Syria finds body believed to be of famed archaeologist, murdered by IS militants, Khaled Al-Asaad
Al-Asaad, 82, was beheaded by Islamic State group (IS) militants in 2015, after he refused to reveal the location of valuable artefacts that had been hidden away.
The suspected remains of Al-Asaad were discovered with two other bodies in a grave 10 kilometres east of the historic city of Palmyra, and state media reported that DNA tests will be conducted to confirm the identity of the remains.
IS took control of the ancient site of Palmyra, known in Arabic as Tadmor, and the nearby modern town in May 2015.
During their period of control, they committed numerous horrific crimes against the civilian population in the area, as well as destroying parts of Palmyra, which had stood since the 1st and 2nd centuries.
The extremist group deemed the site and many of its contents to be idolatrous.
Al-Asaad had devoted his life to studying the ruins and artefacts at Palmyra, spending more than 50 years of his life at the site. He retired as head of antiquities in 2003, but remained in the area to continue his research.
As IS approached, many fled to Damascus, including Al-Asaad's three sons and his son-in-law. Asaad refused to leave, saying "I am from Palmyra and I will stay here even if they kill me".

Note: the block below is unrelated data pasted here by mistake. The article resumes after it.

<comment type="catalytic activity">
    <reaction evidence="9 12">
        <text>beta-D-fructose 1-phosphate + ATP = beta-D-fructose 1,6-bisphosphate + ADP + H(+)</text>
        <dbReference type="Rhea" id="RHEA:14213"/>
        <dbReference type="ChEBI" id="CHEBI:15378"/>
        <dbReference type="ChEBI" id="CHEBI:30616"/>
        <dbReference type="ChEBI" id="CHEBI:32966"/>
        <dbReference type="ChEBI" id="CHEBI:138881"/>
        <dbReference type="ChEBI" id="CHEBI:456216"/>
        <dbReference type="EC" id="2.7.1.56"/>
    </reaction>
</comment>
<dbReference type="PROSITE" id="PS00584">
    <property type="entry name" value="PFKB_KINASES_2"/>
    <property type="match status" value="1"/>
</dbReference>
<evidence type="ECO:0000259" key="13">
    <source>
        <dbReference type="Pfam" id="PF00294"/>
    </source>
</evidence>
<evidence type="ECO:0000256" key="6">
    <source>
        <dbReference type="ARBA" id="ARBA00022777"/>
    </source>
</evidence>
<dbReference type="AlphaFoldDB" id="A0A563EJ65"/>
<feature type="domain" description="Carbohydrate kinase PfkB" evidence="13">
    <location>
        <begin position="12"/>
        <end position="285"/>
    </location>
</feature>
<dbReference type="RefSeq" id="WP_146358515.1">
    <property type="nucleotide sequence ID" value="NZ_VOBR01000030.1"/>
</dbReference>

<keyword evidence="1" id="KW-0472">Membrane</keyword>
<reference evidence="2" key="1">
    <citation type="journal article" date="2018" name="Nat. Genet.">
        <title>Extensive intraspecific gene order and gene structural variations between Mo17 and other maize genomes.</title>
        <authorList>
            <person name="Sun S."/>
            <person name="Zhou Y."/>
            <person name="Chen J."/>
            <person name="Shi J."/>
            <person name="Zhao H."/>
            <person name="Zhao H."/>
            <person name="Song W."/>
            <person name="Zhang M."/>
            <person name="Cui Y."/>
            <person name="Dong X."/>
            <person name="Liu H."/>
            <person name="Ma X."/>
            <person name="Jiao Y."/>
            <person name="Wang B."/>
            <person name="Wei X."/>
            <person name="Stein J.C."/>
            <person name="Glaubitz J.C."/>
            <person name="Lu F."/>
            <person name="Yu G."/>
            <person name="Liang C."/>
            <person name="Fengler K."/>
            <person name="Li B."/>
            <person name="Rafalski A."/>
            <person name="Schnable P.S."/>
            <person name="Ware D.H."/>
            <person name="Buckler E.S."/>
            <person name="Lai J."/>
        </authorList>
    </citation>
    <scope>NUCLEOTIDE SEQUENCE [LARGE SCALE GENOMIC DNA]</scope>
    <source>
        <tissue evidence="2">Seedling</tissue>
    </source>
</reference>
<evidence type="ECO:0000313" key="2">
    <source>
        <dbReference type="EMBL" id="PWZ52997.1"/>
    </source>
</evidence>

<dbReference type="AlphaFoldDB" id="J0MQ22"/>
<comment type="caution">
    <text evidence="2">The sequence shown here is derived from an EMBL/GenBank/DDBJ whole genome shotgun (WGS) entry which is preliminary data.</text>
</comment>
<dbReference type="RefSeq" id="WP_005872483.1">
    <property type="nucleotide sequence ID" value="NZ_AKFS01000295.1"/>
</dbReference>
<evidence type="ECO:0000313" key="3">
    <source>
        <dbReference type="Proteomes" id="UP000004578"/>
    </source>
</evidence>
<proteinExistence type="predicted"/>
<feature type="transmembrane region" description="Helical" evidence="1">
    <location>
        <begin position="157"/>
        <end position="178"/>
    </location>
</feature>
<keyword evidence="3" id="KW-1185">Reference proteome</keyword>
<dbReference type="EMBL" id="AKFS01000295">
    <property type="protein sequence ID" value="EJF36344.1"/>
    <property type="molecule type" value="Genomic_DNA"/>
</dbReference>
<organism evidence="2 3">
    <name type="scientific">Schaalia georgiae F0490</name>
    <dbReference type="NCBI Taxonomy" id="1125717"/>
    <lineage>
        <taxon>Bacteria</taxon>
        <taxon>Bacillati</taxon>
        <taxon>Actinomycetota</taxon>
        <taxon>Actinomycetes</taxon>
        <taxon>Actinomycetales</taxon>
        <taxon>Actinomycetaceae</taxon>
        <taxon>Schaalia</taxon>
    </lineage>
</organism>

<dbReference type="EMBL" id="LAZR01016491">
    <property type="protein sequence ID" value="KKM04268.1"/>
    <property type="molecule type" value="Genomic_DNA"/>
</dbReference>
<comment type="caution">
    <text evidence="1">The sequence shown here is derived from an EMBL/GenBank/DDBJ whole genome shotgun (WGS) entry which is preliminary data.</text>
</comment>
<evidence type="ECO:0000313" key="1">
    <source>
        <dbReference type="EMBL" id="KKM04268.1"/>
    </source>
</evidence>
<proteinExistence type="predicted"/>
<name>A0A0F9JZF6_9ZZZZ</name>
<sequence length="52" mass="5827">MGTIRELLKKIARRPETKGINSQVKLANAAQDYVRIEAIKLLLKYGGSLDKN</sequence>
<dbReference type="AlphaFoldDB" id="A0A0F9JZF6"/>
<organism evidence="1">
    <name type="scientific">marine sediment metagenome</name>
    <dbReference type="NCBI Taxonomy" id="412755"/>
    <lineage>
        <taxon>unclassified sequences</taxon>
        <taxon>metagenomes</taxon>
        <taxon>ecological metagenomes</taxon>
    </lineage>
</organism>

After taking control of the area, IS arrested the archeologist and interrogated him, demanding to know the location of the site's artefacts that had been hidden away.
When Al-Asaad refused, he was publicly beheaded in a square in Tadmor.
A gruesome photograph of the archeologist's body, tied to a pole and labeled as Palmyra's "director of idolatry" was circulated by Palmyra-based activists.
At the time, Amr Al-Azm, a former Syrian antiquities official who knew Asaad personally said, "he was a fixture, you can't write about Palmyra’s history or anything to do with Palmyrian work without mentioning Khaled Al-Asaad. It's like you can't talk about Egyptology without talking about Howard Carter".
Historian Tom Holland wrote an obituary for the Syrian archaeologist at the time of his death in The Daily Mail.
"By standing his ground, he made a statement heard around the world: that the traditions embodied by Palmyra, the demonstration from history of what can be achieved by different peoples living together, are worth dying for," wrote Holland.
Al-Asaad wasn't the only public execution that occurred during IS' control. One month earlier, the group had utilised the ancient Roman amphitheatre to execute 25 government soldiers.
Many of Palmyra's most treasured artefacts were saved by Al-Asaad's sons and other archaeologists, who loaded trucks with important and historically significant items and transported them to safety, at times, just minutes before the extremist group arrived.